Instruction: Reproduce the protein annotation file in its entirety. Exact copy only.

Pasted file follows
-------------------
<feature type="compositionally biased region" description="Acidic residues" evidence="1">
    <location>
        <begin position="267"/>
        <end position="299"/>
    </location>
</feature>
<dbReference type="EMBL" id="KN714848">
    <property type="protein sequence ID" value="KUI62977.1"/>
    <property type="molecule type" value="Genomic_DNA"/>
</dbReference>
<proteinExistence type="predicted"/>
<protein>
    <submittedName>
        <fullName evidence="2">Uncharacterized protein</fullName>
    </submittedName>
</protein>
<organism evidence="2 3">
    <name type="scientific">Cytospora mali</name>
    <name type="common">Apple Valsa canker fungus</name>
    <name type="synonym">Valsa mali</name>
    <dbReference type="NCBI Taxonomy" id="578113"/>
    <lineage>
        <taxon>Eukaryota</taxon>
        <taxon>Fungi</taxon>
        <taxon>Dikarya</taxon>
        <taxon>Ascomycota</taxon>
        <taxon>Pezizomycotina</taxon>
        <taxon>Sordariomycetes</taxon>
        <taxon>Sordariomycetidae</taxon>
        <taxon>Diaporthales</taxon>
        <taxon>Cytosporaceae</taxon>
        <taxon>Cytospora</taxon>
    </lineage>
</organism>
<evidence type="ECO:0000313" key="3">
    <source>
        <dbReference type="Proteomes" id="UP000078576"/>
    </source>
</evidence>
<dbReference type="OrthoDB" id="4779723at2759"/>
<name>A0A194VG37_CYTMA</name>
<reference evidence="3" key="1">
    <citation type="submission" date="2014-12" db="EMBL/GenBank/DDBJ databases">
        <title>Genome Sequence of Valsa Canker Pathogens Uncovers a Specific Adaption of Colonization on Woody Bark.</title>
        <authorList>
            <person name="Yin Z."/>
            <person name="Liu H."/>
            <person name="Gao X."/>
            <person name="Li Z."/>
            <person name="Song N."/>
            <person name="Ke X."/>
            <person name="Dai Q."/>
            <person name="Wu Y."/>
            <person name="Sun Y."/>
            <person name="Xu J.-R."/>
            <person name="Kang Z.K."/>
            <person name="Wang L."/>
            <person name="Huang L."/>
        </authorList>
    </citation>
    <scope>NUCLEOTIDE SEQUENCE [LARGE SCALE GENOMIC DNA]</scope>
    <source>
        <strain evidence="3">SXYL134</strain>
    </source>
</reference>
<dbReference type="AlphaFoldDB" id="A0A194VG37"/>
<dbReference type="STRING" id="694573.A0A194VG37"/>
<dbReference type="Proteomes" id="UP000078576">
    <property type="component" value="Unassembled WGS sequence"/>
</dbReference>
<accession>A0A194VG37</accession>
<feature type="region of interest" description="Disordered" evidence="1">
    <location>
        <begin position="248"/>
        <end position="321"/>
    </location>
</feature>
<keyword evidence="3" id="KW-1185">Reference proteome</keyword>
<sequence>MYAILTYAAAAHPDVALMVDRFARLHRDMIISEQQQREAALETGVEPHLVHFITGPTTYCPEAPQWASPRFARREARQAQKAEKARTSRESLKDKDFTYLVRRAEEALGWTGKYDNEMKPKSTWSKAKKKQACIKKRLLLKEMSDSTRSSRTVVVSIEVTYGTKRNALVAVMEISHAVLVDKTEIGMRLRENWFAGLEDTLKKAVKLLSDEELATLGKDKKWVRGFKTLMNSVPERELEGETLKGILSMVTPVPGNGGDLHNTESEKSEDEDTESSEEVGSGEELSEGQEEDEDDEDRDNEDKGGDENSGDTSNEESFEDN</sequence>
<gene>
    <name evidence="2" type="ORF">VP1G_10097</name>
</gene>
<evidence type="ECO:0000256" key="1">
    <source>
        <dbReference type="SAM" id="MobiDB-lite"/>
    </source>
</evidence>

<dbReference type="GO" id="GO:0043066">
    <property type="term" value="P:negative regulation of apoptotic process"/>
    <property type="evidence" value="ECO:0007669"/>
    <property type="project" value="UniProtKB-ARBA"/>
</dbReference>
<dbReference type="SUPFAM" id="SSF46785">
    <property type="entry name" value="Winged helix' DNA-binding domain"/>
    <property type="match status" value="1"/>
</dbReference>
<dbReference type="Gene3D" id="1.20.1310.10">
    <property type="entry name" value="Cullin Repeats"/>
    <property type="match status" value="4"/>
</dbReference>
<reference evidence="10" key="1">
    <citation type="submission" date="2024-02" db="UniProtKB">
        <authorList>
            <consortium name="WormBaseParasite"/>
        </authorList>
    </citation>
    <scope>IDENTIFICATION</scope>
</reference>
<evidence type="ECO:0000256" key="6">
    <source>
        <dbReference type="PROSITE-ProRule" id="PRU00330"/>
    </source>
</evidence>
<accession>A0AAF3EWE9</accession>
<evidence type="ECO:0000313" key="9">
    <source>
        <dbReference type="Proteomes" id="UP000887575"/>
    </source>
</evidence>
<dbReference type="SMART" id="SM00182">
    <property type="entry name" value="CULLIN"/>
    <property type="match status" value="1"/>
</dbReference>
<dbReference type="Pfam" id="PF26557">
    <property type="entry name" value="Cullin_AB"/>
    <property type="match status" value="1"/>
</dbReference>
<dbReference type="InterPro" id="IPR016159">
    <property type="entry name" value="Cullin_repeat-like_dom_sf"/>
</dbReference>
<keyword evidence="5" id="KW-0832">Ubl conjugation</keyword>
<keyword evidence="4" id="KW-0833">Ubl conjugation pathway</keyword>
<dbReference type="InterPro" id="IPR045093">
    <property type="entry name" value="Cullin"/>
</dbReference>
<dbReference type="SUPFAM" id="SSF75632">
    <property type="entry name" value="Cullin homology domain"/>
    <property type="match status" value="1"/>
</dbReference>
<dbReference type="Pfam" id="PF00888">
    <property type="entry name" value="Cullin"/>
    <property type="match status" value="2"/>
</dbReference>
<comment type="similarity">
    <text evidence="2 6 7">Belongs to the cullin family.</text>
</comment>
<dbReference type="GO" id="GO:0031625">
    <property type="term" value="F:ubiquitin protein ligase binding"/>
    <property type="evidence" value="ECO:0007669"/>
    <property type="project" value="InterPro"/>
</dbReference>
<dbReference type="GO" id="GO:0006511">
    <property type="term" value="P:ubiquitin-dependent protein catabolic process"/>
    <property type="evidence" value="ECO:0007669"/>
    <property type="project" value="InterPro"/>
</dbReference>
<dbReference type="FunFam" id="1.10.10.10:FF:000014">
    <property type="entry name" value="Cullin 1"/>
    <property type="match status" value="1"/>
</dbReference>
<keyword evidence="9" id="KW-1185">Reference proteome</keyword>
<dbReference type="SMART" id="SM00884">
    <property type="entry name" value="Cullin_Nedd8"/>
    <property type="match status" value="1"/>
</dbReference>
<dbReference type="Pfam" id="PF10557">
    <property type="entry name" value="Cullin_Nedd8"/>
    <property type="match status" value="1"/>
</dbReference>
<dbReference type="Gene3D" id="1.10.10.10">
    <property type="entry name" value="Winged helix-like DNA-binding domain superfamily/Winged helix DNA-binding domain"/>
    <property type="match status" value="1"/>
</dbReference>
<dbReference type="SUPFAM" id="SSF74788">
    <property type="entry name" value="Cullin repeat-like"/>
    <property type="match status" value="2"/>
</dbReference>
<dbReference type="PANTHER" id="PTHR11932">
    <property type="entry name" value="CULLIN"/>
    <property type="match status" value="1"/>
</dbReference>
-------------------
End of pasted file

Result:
<feature type="compositionally biased region" description="Acidic residues" evidence="1">
    <location>
        <begin position="267"/>
        <end position="299"/>
    </location>
</feature>
<dbReference type="EMBL" id="KN714848">
    <property type="protein sequence ID" value="KUI62977.1"/>
    <property type="molecule type" value="Genomic_DNA"/>
</dbReference>
<proteinExistence type="predicted"/>
<protein>
    <submittedName>
        <fullName evidence="2">Uncharacterized protein</fullName>
    </submittedName>
</protein>
<organism evidence="2 3">
    <name type="scientific">Cytospora mali</name>
    <name type="common">Apple Valsa canker fungus</name>
    <name type="synonym">Valsa mali</name>
    <dbReference type="NCBI Taxonomy" id="578113"/>
    <lineage>
        <taxon>Eukaryota</taxon>
        <taxon>Fungi</taxon>
        <taxon>Dikarya</taxon>
        <taxon>Ascomycota</taxon>
        <taxon>Pezizomycotina</taxon>
        <taxon>Sordariomycetes</taxon>
        <taxon>Sordariomycetidae</taxon>
        <taxon>Diaporthales</taxon>
        <taxon>Cytosporaceae</taxon>
        <taxon>Cytospora</taxon>
    </lineage>
</organism>
<evidence type="ECO:0000313" key="3">
    <source>
        <dbReference type="Proteomes" id="UP000078576"/>
    </source>
</evidence>
<dbReference type="OrthoDB" id="4779723at2759"/>
<name>A0A194VG37_CYTMA</name>
<reference evidence="3" key="1">
    <citation type="submission" date="2014-12" db="EMBL/GenBank/DDBJ databases">
        <title>Genome Sequence of Valsa Canker Pathogens Uncovers a Specific Adaption of Colonization on Woody Bark.</title>
        <authorList>
            <person name="Yin Z."/>
            <person name="Liu H."/>
            <person name="Gao X."/>
            <person name="Li Z."/>
            <person name="Song N."/>
            <person name="Ke X."/>
            <person name="Dai Q."/>
            <person name="Wu Y."/>
            <person name="Sun Y."/>
            <person name="Xu J.-R."/>
            <person name="Kang Z.K."/>
            <person name="Wang L."/>
            <person name="Huang L."/>
        </authorList>
    </citation>
    <scope>NUCLEOTIDE SEQUENCE [LARGE SCALE GENOMIC DNA]</scope>
    <source>
        <strain evidence="3">SXYL134</strain>
    </source>
</reference>
<dbReference type="AlphaFoldDB" id="A0A194VG37"/>
<dbReference type="STRING" id="694573.A0A194VG37"/>
<dbReference type="Proteomes" id="UP000078576">
    <property type="component" value="Unassembled WGS sequence"/>
</dbReference>
<accession>A0A194VG37</accession>
<feature type="region of interest" description="Disordered" evidence="1">
    <location>
        <begin position="248"/>
        <end position="321"/>
    </location>
</feature>
<keyword evidence="3" id="KW-1185">Reference proteome</keyword>
<sequence>MYAILTYAAAAHPDVALMVDRFARLHRDMIISEQQQREAALETGVEPHLVHFITGPTTYCPEAPQWASPRFARREARQAQKAEKARTSRESLKDKDFTYLVRRAEEALGWTGKYDNEMKPKSTWSKAKKKQACIKKRLLLKEMSDSTRSSRTVVVSIEVTYGTKRNALVAVMEISHAVLVDKTEIGMRLRENWFAGLEDTLKKAVKLLSDEELATLGKDKKWVRGFKTLMNSVPERELEGETLKGILSMVTPVPGNGGDLHNTESEKSEDEDTESSEEVGSGEELSEGQEEDEDDEDRDNEDKGGDENSGDTSNEESFEDN</sequence>
<gene>
    <name evidence="2" type="ORF">VP1G_10097</name>
</gene>
<evidence type="ECO:0000256" key="1">
    <source>
        <dbReference type="SAM" id="MobiDB-lite"/>
    </source>
</evidence>

<dbReference type="GO" id="GO:0043066">
    <property type="term" value="P:negative regulation of apoptotic process"/>
    <property type="evidence" value="ECO:0007669"/>
    <property type="project" value="UniProtKB-ARBA"/>
</dbReference>
<dbReference type="SUPFAM" id="SSF46785">
    <property type="entry name" value="Winged helix' DNA-binding domain"/>
    <property type="match status" value="1"/>
</dbReference>
<dbReference type="Gene3D" id="1.20.1310.10">
    <property type="entry name" value="Cullin Repeats"/>
    <property type="match status" value="4"/>
</dbReference>
<reference evidence="10" key="1">
    <citation type="submission" date="2024-02" db="UniProtKB">
        <authorList>
            <consortium name="WormBaseParasite"/>
        </authorList>
    </citation>
    <scope>IDENTIFICATION</scope>
</reference>
<evidence type="ECO:0000256" key="6">
    <source>
        <dbReference type="PROSITE-ProRule" id="PRU00330"/>
    </source>
</evidence>
<accession>A0AAF3EWE9</accession>
<evidence type="ECO:0000313" key="9">
    <source>
        <dbReference type="Proteomes" id="UP000887575"/>
    </source>
</evidence>
<dbReference type="SMART" id="SM00182">
    <property type="entry name" value="CULLIN"/>
    <property type="match status" value="1"/>
</dbReference>
<dbReference type="Pfam" id="PF26557">
    <property type="entry name" value="Cullin_AB"/>
    <property type="match status" value="1"/>
</dbReference>
<dbReference type="InterPro" id="IPR016159">
    <property type="entry name" value="Cullin_repeat-like_dom_sf"/>
</dbReference>
<keyword evidence="5" id="KW-0832">Ubl conjugation</keyword>
<keyword evidence="4" id="KW-0833">Ubl conjugation pathway</keyword>
<dbReference type="InterPro" id="IPR045093">
    <property type="entry name" value="Cullin"/>
</dbReference>
<dbReference type="SUPFAM" id="SSF75632">
    <property type="entry name" value="Cullin homology domain"/>
    <property type="match status" value="1"/>
</dbReference>
<dbReference type="Pfam" id="PF00888">
    <property type="entry name" value="Cullin"/>
    <property type="match status" value="2"/>
</dbReference>
<comment type="similarity">
    <text evidence="2 6 7">Belongs to the cullin family.</text>
</comment>
<dbReference type="GO" id="GO:0031625">
    <property type="term" value="F:ubiquitin protein ligase binding"/>
    <property type="evidence" value="ECO:0007669"/>
    <property type="project" value="InterPro"/>
</dbReference>
<dbReference type="GO" id="GO:0006511">
    <property type="term" value="P:ubiquitin-dependent protein catabolic process"/>
    <property type="evidence" value="ECO:0007669"/>
    <property type="project" value="InterPro"/>
</dbReference>
<dbReference type="FunFam" id="1.10.10.10:FF:000014">
    <property type="entry name" value="Cullin 1"/>
    <property type="match status" value="1"/>
</dbReference>
<keyword evidence="9" id="KW-1185">Reference proteome</keyword>
<dbReference type="SMART" id="SM00884">
    <property type="entry name" value="Cullin_Nedd8"/>
    <property type="match status" value="1"/>
</dbReference>
<dbReference type="Pfam" id="PF10557">
    <property type="entry name" value="Cullin_Nedd8"/>
    <property type="match status" value="1"/>
</dbReference>
<dbReference type="Gene3D" id="1.10.10.10">
    <property type="entry name" value="Winged helix-like DNA-binding domain superfamily/Winged helix DNA-binding domain"/>
    <property type="match status" value="1"/>
</dbReference>
<dbReference type="SUPFAM" id="SSF74788">
    <property type="entry name" value="Cullin repeat-like"/>
    <property type="match status" value="2"/>
</dbReference>
<dbReference type="PANTHER" id="PTHR11932">
    <property type="entry name" value="CULLIN"/>
    <property type="match status" value="1"/>
</dbReference>